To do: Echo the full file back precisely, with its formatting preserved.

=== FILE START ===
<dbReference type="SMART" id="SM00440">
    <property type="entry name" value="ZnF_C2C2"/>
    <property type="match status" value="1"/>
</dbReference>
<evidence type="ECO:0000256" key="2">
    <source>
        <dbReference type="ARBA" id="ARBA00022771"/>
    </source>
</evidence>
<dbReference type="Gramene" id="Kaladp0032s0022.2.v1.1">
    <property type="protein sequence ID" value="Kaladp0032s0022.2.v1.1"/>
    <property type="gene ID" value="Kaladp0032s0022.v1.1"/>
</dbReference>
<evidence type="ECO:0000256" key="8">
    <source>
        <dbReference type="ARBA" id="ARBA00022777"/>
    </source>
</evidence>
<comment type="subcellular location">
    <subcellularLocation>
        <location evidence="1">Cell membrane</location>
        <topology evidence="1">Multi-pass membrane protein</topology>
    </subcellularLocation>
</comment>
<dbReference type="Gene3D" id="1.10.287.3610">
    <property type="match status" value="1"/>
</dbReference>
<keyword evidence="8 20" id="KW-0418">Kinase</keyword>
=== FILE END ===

<dbReference type="SMART" id="SM00440">
    <property type="entry name" value="ZnF_C2C2"/>
    <property type="match status" value="1"/>
</dbReference>
<evidence type="ECO:0000256" key="2">
    <source>
        <dbReference type="ARBA" id="ARBA00022771"/>
    </source>
</evidence>
<dbReference type="Gramene" id="Kaladp0032s0022.2.v1.1">
    <property type="protein sequence ID" value="Kaladp0032s0022.2.v1.1"/>
    <property type="gene ID" value="Kaladp0032s0022.v1.1"/>
</dbReference>
<evidence type="ECO:0000256" key="8">
    <source>
        <dbReference type="ARBA" id="ARBA00022777"/>
    </source>
</evidence>
<comment type="subcellular location">
    <subcellularLocation>
        <location evidence="1">Cell membrane</location>
        <topology evidence="1">Multi-pass membrane protein</topology>
    </subcellularLocation>
</comment>
<dbReference type="Gene3D" id="1.10.287.3610">
    <property type="match status" value="1"/>
</dbReference>
<keyword evidence="8 20" id="KW-0418">Kinase</keyword>